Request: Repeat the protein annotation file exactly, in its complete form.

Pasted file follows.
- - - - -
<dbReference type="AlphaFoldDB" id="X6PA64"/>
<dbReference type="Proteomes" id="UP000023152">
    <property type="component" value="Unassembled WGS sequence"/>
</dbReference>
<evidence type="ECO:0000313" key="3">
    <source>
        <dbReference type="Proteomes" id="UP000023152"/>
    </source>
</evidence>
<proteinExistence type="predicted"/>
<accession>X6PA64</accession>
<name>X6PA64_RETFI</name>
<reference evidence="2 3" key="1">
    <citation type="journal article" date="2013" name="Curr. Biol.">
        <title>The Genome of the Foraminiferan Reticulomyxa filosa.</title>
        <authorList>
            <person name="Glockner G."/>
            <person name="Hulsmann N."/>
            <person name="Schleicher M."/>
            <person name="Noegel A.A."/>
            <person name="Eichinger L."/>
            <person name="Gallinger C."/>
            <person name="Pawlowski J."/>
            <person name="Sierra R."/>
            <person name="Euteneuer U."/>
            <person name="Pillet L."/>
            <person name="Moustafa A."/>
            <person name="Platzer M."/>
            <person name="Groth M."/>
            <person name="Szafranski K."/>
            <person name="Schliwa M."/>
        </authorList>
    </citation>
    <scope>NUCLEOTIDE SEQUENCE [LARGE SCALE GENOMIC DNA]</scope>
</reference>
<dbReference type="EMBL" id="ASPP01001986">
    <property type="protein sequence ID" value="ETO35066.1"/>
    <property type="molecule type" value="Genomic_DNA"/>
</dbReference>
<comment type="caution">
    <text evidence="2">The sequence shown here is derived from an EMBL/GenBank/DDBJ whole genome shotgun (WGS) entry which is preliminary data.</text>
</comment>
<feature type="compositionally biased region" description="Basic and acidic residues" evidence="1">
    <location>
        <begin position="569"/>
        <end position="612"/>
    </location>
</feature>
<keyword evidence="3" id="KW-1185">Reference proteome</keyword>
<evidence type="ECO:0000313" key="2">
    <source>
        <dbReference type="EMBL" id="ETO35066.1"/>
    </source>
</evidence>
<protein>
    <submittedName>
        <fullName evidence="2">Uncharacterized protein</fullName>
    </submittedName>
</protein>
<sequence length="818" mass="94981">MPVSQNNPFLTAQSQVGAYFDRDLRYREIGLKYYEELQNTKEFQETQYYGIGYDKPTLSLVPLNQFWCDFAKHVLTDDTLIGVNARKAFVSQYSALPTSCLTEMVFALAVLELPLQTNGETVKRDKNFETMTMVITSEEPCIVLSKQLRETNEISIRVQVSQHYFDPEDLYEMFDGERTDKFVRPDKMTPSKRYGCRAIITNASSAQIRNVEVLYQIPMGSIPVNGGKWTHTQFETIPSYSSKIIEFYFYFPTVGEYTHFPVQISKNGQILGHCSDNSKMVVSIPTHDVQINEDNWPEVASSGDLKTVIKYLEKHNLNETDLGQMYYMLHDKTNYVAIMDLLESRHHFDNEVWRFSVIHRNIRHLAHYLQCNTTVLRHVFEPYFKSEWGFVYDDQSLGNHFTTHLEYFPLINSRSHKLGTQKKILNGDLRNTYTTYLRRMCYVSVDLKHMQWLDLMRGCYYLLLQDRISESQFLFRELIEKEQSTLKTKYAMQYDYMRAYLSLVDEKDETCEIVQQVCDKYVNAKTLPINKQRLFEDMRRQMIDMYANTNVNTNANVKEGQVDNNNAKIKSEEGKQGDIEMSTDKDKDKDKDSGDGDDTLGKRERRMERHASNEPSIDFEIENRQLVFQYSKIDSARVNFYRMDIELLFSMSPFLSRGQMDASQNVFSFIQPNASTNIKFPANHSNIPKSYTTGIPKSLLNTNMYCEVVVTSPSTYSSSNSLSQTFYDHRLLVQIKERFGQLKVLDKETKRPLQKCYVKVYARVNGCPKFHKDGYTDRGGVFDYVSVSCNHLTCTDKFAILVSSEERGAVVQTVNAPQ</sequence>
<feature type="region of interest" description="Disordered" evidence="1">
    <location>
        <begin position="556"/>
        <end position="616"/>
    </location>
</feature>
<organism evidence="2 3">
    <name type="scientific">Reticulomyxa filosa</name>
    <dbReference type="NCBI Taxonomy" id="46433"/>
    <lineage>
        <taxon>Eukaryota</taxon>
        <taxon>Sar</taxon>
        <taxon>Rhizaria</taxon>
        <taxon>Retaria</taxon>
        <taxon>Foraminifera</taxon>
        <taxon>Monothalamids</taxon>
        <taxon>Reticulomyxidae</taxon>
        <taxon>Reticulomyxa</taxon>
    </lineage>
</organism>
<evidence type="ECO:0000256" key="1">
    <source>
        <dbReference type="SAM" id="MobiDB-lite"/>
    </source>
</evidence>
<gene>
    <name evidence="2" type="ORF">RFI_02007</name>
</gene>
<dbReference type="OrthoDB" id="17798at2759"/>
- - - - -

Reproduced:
<dbReference type="AlphaFoldDB" id="X6PA64"/>
<dbReference type="Proteomes" id="UP000023152">
    <property type="component" value="Unassembled WGS sequence"/>
</dbReference>
<evidence type="ECO:0000313" key="3">
    <source>
        <dbReference type="Proteomes" id="UP000023152"/>
    </source>
</evidence>
<proteinExistence type="predicted"/>
<accession>X6PA64</accession>
<name>X6PA64_RETFI</name>
<reference evidence="2 3" key="1">
    <citation type="journal article" date="2013" name="Curr. Biol.">
        <title>The Genome of the Foraminiferan Reticulomyxa filosa.</title>
        <authorList>
            <person name="Glockner G."/>
            <person name="Hulsmann N."/>
            <person name="Schleicher M."/>
            <person name="Noegel A.A."/>
            <person name="Eichinger L."/>
            <person name="Gallinger C."/>
            <person name="Pawlowski J."/>
            <person name="Sierra R."/>
            <person name="Euteneuer U."/>
            <person name="Pillet L."/>
            <person name="Moustafa A."/>
            <person name="Platzer M."/>
            <person name="Groth M."/>
            <person name="Szafranski K."/>
            <person name="Schliwa M."/>
        </authorList>
    </citation>
    <scope>NUCLEOTIDE SEQUENCE [LARGE SCALE GENOMIC DNA]</scope>
</reference>
<dbReference type="EMBL" id="ASPP01001986">
    <property type="protein sequence ID" value="ETO35066.1"/>
    <property type="molecule type" value="Genomic_DNA"/>
</dbReference>
<comment type="caution">
    <text evidence="2">The sequence shown here is derived from an EMBL/GenBank/DDBJ whole genome shotgun (WGS) entry which is preliminary data.</text>
</comment>
<feature type="compositionally biased region" description="Basic and acidic residues" evidence="1">
    <location>
        <begin position="569"/>
        <end position="612"/>
    </location>
</feature>
<keyword evidence="3" id="KW-1185">Reference proteome</keyword>
<evidence type="ECO:0000313" key="2">
    <source>
        <dbReference type="EMBL" id="ETO35066.1"/>
    </source>
</evidence>
<protein>
    <submittedName>
        <fullName evidence="2">Uncharacterized protein</fullName>
    </submittedName>
</protein>
<sequence length="818" mass="94981">MPVSQNNPFLTAQSQVGAYFDRDLRYREIGLKYYEELQNTKEFQETQYYGIGYDKPTLSLVPLNQFWCDFAKHVLTDDTLIGVNARKAFVSQYSALPTSCLTEMVFALAVLELPLQTNGETVKRDKNFETMTMVITSEEPCIVLSKQLRETNEISIRVQVSQHYFDPEDLYEMFDGERTDKFVRPDKMTPSKRYGCRAIITNASSAQIRNVEVLYQIPMGSIPVNGGKWTHTQFETIPSYSSKIIEFYFYFPTVGEYTHFPVQISKNGQILGHCSDNSKMVVSIPTHDVQINEDNWPEVASSGDLKTVIKYLEKHNLNETDLGQMYYMLHDKTNYVAIMDLLESRHHFDNEVWRFSVIHRNIRHLAHYLQCNTTVLRHVFEPYFKSEWGFVYDDQSLGNHFTTHLEYFPLINSRSHKLGTQKKILNGDLRNTYTTYLRRMCYVSVDLKHMQWLDLMRGCYYLLLQDRISESQFLFRELIEKEQSTLKTKYAMQYDYMRAYLSLVDEKDETCEIVQQVCDKYVNAKTLPINKQRLFEDMRRQMIDMYANTNVNTNANVKEGQVDNNNAKIKSEEGKQGDIEMSTDKDKDKDKDSGDGDDTLGKRERRMERHASNEPSIDFEIENRQLVFQYSKIDSARVNFYRMDIELLFSMSPFLSRGQMDASQNVFSFIQPNASTNIKFPANHSNIPKSYTTGIPKSLLNTNMYCEVVVTSPSTYSSSNSLSQTFYDHRLLVQIKERFGQLKVLDKETKRPLQKCYVKVYARVNGCPKFHKDGYTDRGGVFDYVSVSCNHLTCTDKFAILVSSEERGAVVQTVNAPQ</sequence>
<feature type="region of interest" description="Disordered" evidence="1">
    <location>
        <begin position="556"/>
        <end position="616"/>
    </location>
</feature>
<organism evidence="2 3">
    <name type="scientific">Reticulomyxa filosa</name>
    <dbReference type="NCBI Taxonomy" id="46433"/>
    <lineage>
        <taxon>Eukaryota</taxon>
        <taxon>Sar</taxon>
        <taxon>Rhizaria</taxon>
        <taxon>Retaria</taxon>
        <taxon>Foraminifera</taxon>
        <taxon>Monothalamids</taxon>
        <taxon>Reticulomyxidae</taxon>
        <taxon>Reticulomyxa</taxon>
    </lineage>
</organism>
<evidence type="ECO:0000256" key="1">
    <source>
        <dbReference type="SAM" id="MobiDB-lite"/>
    </source>
</evidence>
<gene>
    <name evidence="2" type="ORF">RFI_02007</name>
</gene>
<dbReference type="OrthoDB" id="17798at2759"/>